Sunlight, ch. 5: Hannah Johnson

Monitoring: Hannah Johnson
Vienna, Virginia, USA

4:25 p.m. Eastern Standard Time
Tuesday, October 21st, 2014
20:25 Coordinated Universal Time
Tuesday, October 21st, 2014

Meanwhile—

Mary deliberates, Simon panics, and Hannah draws. Her world is not perfect, but it is coming together in the right ways and she feels very good about it: the world that she is living in, and the world that is coming to life on the canvas mounted on the wall.

She has visited Paul and Debbie, the only siblings of hers that shared her blood. She wondered what effect, if any, that might have, but they seemed no more and no less important to her than any of the siblings that she has picked up over her years in foster care. That she is attached at all to any of them is just some product of her lizard brain, but she’s grateful that it’s there.

The world on her wall is supported by its own bonds, old clans and more ancient oaths, emerging from chaos through a blue ballpoint pen tracing over penciled lines. It makes her wonder about Akvo’s people, what sort of rules they have to follow, and why. Hannah has not visited with him since that day at the restaurant: there’s nothing for her to gain from him, and besides that he seems dangerous. She perceives a similarity in him, more than the superficiality of how he is painting in blood at the same time that she is drawing in pen.

He is fixed on a goal. Hannah doesn’t know what it is, but if cooperating with the CIA and saving the whole world is only a means to the end of saving the world that matters to her, the siblings that she has made over the past seven years of being shuffled from home to home, then the same is true for Akvo. It is true of all of his partners in crime, if anything that he says can be trusted, though nobody is any closer to figuring out what their goals may be.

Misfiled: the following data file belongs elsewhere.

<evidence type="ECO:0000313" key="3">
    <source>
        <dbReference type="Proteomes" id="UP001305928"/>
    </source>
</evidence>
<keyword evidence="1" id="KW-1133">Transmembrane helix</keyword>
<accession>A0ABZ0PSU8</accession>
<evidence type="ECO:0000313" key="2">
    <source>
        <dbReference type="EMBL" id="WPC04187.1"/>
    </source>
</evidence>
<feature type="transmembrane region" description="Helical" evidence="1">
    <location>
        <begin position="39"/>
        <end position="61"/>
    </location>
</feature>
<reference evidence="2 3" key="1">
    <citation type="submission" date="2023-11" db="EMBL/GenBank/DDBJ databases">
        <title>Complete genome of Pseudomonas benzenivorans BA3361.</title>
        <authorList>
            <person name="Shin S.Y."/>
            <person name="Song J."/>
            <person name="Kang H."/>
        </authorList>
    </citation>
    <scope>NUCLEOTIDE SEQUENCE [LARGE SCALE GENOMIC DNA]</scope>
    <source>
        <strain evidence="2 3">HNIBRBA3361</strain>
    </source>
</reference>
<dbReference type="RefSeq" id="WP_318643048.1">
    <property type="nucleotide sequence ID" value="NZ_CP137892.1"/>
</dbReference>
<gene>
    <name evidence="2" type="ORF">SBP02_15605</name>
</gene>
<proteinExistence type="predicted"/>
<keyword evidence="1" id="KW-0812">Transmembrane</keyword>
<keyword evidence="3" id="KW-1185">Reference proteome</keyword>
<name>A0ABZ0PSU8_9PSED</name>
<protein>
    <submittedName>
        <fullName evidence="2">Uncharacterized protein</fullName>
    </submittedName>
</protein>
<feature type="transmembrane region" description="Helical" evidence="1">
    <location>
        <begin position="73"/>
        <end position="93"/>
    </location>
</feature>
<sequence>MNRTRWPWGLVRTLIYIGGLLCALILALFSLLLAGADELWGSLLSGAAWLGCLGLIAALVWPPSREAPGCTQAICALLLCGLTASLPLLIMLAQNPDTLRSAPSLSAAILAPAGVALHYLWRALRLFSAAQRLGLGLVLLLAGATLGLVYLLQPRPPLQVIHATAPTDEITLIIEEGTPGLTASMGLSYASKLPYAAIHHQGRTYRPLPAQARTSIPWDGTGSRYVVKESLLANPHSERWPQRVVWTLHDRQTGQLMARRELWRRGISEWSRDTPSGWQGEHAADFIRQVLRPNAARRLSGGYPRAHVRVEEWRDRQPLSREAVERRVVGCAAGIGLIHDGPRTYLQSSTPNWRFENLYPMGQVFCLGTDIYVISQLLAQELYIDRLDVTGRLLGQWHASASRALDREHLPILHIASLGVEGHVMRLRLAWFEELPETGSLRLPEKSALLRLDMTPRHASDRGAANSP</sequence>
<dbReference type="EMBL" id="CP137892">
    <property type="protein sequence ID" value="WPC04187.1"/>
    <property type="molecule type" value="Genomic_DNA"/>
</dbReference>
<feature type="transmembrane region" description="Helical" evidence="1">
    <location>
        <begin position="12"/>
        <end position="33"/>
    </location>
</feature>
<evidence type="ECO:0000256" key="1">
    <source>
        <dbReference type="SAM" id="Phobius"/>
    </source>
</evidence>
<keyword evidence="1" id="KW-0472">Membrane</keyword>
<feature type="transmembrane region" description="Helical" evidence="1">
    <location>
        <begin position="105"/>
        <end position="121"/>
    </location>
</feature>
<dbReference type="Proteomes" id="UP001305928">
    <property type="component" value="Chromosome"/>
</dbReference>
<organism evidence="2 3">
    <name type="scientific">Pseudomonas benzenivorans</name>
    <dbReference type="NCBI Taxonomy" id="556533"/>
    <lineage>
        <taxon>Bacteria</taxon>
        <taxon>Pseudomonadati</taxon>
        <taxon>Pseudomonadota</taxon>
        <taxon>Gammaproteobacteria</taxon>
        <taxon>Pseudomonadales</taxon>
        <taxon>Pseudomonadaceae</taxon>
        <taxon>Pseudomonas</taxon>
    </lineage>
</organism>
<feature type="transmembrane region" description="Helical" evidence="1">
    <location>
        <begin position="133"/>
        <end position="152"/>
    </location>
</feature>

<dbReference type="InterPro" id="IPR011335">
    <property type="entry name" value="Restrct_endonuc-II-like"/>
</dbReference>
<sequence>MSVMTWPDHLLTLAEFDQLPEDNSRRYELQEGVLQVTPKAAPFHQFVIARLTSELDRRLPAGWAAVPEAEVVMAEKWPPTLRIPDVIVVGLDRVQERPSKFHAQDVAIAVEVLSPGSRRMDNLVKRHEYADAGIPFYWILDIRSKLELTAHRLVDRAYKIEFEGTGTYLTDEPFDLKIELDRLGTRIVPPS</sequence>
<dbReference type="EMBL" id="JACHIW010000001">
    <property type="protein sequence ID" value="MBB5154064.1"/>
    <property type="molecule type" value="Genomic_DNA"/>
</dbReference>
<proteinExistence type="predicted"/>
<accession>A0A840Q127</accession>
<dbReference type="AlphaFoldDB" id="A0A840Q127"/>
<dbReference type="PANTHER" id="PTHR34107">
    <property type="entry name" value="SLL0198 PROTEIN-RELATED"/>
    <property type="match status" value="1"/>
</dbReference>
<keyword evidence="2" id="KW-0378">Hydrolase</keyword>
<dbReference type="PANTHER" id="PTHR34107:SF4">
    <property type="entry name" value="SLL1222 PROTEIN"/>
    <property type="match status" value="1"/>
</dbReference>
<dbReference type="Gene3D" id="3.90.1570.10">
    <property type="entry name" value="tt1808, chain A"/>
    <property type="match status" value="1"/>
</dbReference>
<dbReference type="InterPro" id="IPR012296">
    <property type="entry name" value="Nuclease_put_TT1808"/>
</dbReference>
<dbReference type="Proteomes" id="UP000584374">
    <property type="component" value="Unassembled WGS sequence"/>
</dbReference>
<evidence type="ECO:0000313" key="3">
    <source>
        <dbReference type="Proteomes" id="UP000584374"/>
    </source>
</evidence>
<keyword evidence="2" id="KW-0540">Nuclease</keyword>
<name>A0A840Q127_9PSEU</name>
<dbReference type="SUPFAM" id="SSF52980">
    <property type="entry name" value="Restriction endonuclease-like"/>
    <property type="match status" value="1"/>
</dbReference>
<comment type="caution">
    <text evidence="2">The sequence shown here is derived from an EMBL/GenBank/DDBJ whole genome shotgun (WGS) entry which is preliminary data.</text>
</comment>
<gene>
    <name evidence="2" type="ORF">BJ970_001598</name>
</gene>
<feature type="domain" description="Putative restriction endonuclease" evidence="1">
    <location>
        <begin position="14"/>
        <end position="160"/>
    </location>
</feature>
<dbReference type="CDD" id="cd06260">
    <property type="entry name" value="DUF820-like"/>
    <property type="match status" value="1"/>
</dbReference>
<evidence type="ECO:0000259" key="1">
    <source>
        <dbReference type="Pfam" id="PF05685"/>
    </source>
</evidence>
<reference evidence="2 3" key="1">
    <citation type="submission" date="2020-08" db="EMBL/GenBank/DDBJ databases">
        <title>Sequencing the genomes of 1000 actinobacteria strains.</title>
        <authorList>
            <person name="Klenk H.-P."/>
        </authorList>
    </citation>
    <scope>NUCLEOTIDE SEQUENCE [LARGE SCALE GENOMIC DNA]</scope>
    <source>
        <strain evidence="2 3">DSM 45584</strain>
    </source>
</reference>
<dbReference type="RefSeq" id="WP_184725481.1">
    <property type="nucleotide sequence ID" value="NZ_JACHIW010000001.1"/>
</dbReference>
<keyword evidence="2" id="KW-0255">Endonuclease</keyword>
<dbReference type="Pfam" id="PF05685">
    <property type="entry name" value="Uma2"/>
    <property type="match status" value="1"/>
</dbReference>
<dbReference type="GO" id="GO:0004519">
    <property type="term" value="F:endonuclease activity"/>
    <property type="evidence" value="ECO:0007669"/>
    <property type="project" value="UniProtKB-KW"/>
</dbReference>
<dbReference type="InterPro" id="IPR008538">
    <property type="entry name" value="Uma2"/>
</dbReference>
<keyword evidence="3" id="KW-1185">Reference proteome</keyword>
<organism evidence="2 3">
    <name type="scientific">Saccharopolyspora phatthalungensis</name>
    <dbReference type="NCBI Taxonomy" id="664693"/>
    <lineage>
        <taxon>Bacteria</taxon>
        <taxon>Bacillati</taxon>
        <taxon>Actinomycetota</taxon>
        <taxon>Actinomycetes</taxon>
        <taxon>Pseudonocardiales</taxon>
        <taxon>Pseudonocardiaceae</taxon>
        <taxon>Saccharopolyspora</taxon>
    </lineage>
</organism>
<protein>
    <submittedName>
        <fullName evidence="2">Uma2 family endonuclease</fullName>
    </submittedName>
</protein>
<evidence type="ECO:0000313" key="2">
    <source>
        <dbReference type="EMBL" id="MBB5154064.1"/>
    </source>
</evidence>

Hannah ought to be the one to solve that puzzle, really. The adults take their shifts here, and Guthrie has pulled more than a few all-nighters when she really should have returned home, but Hannah is the only who really lives here. It isn’t as if she has somewhere else to go, after all. But the memory of their single meeting makes her wonder how well they know her (and how they know her), to know what she would sacrifice for her siblings, and she doesn’t want to think about that any more than she has to. Instead, the honor of figuring out Akvo will probably go to—

A long shadow appears beside her as someone steps into the doorway.

“Knock, knock,” Austin says.

“The door’s open,” she replies.

“Well, yeah, I’m standing here.”

Hannah traces over another mountain before she turns to face him. “Done with TV Night already?”

Austin has taken to some sort of twice-weekly pop culture club with their resident murderer, consuming and discussing the media that Akvo requested. She tried to join in (with Austin only) but… Battlestar Galactica just wasn’t all that good. Or at least she doesn’t think it was. If one is going to write about impossible things, then it seems to Hannah like the proper place to do that is in fantasy, not something that purports to be science fiction. Dark lords and wizards are meant for enchanted forests, not starry galaxies, and Galactica seems closer to Star Wars than, well, whatever the actually scientific science fiction is.

It was a waste of a good fantasy plot, is what it was.

“We don’t watch the show,” Austin says. “We just talk about it.”

Of course, perhaps she ought to reevaluate what is and is not impossible, and inappropriate, for science fiction. A few months ago she would have scoffed at pyromancers and seers, but now she is in the company of one of each of those.